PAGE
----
Japan recorded a trade surplus for September of 139.6 billion yen ($1.2 billion), but exports fell 1.2 percent from the previous year in the first decline for the world’s third largest economy since 2016.
A series of natural disasters took a toll, but the lag in exports also reflects uncertainties over trade tensions after President Donald Trump imposed penalty tariffs on billions of dollars’ worth of Chinese exports. Weaker U.S.-China trade generally hurts the export-dependent Japanese economy.
Imports rose 7 percent, according to data released Thursday by the Ministry of Finance.
During the month, a major earthquake hit the northernmost island of Hokkaido, causing fatal landslides and widespread blackouts, while a typhoon struck the western Kansai area and temporarily shut down a major airport.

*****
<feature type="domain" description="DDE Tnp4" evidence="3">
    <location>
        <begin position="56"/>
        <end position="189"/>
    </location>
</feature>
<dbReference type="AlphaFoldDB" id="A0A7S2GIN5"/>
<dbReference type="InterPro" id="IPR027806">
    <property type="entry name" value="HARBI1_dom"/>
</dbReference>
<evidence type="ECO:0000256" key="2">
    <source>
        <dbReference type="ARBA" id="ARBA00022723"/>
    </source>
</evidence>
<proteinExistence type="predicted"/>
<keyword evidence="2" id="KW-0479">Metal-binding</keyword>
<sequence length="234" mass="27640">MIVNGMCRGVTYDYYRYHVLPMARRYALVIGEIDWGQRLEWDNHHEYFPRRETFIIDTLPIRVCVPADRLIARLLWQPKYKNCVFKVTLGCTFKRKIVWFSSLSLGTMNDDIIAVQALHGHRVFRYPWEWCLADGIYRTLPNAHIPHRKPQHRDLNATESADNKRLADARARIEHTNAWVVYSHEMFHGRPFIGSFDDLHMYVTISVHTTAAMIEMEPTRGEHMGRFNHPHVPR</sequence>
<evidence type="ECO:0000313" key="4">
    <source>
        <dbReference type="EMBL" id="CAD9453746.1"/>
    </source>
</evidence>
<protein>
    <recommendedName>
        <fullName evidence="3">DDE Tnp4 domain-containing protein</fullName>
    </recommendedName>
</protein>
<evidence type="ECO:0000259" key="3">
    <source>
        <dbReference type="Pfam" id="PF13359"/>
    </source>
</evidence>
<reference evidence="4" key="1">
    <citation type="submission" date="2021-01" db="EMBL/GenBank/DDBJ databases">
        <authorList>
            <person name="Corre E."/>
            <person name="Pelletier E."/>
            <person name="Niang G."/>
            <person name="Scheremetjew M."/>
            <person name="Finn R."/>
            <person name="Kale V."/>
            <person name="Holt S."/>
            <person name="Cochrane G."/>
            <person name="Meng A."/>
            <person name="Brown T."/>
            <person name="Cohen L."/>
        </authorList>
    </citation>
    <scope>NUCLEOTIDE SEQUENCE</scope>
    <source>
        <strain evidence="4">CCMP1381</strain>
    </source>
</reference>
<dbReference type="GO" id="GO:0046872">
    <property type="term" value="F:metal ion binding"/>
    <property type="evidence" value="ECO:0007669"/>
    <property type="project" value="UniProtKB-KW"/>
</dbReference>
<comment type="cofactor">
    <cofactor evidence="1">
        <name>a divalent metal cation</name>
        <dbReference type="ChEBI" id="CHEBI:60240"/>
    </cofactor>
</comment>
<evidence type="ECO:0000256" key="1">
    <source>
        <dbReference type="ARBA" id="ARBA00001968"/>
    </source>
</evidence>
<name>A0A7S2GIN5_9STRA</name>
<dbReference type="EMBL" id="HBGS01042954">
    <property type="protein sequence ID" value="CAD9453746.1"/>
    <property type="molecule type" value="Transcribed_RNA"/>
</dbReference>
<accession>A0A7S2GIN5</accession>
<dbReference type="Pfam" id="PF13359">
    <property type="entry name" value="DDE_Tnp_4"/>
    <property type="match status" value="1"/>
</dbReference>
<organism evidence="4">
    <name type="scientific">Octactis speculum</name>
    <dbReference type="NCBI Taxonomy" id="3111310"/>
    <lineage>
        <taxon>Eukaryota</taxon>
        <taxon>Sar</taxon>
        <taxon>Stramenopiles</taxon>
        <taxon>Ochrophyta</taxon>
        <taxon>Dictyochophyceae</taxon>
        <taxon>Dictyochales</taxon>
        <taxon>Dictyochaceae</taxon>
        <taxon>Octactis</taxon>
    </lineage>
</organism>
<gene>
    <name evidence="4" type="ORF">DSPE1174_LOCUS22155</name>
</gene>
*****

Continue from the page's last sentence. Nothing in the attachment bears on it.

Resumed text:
Those events followed deadly flooding in southwestern Japan and a quake in Osaka earlier this year.
The last time Japan’s exports fell on-year was in November 2016, when they slipped 0.4 percent, data show.
For the six months through September, the first fiscal half, exports grew 5.2 percent, while imports rose 10 percent.
Junichi Makino, analyst with SMBC Nikko Securities, said one factor behind the numbers was the recent rise in oil prices, which boosts the value of Japan’s imports. Japan imports almost all its oil. But Makino said the volume of global trade was holding up overall despite the trade war between China and the U.S.
The Trump administration intends to pursue trade agreements with the European Union and Britain, as well as Japan. The administration recently reached a deal with Canada and Mexico to revamp the North American Free Trade Agreement.
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